Finally, after months of equivocation, the Lao Minister for Energy and Mining, Viraphon Viravong, announced on 5 November that the Vientiane government will proceed with its plans to build the controversial dam at Xayaburi (pictured), roughly midway between Luang Prabang and Vientiane. A ceremony to mark this decision will take place tomorrow.

It's hard not to read something into the date chosen for this announcement: to give a public airing to a controversial issue when attention in Vientiane is focused on the Asia Europe Meeting summit. More importantly, this decision finally breaks the decades-old consensus that building dams on the mainstream of the Mekong after it flows out of China poses such dangers to the environment that no action should be taken until a thorough environmental assessment has been made.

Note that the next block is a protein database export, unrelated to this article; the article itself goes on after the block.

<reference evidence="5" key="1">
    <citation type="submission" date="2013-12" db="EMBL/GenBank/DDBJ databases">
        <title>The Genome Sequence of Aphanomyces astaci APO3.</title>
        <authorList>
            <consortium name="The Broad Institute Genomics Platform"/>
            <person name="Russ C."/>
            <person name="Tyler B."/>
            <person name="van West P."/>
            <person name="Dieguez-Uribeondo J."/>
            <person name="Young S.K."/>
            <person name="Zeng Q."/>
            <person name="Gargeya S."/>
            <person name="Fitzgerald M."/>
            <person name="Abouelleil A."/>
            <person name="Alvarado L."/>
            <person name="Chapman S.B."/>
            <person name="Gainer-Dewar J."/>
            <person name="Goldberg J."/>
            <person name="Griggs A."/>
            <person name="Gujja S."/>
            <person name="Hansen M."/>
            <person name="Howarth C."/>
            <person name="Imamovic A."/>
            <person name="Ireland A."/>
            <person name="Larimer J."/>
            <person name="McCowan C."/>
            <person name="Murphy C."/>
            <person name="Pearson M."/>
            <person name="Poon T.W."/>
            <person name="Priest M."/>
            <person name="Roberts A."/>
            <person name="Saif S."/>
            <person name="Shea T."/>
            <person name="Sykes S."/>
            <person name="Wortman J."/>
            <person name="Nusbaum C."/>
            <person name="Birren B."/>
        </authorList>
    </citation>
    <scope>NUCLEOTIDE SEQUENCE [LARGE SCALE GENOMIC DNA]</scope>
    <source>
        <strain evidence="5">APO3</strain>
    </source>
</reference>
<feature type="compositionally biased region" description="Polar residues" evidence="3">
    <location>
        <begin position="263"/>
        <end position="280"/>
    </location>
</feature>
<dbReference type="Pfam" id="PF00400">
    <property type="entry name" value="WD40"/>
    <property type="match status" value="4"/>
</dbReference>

The Lao authorities maintain that the dam will not have serious effects for downstream neighbours Cambodia and Vietnam. This is a position those two countries have until now sharply rejected, fearing the effects of the dam on fish stocks and on the flow of sediment down the river. For the moment, the governments in Phnom Penh and Hanoi have not reacted to the announcement.

There has long been a concern that once one dam has been built it will be difficult to prevent others being constructed. If this were to take place, the majority would be constructed in Laos, but Cambodia also has prospective sites for dams on its section of the Mekong.

If nothing else, the Lao decision has shown the extent to which the Mekong River Commission can only ever be a consultative body and underlines its lack of mandatory authority so far as the actions of its members are concerned. And the decision underlines the extent to which self-interest has clearly trumped the shared ASEAN identity of Laos, Cambodia and Vietnam.

Photo by Flickr user International Rivers.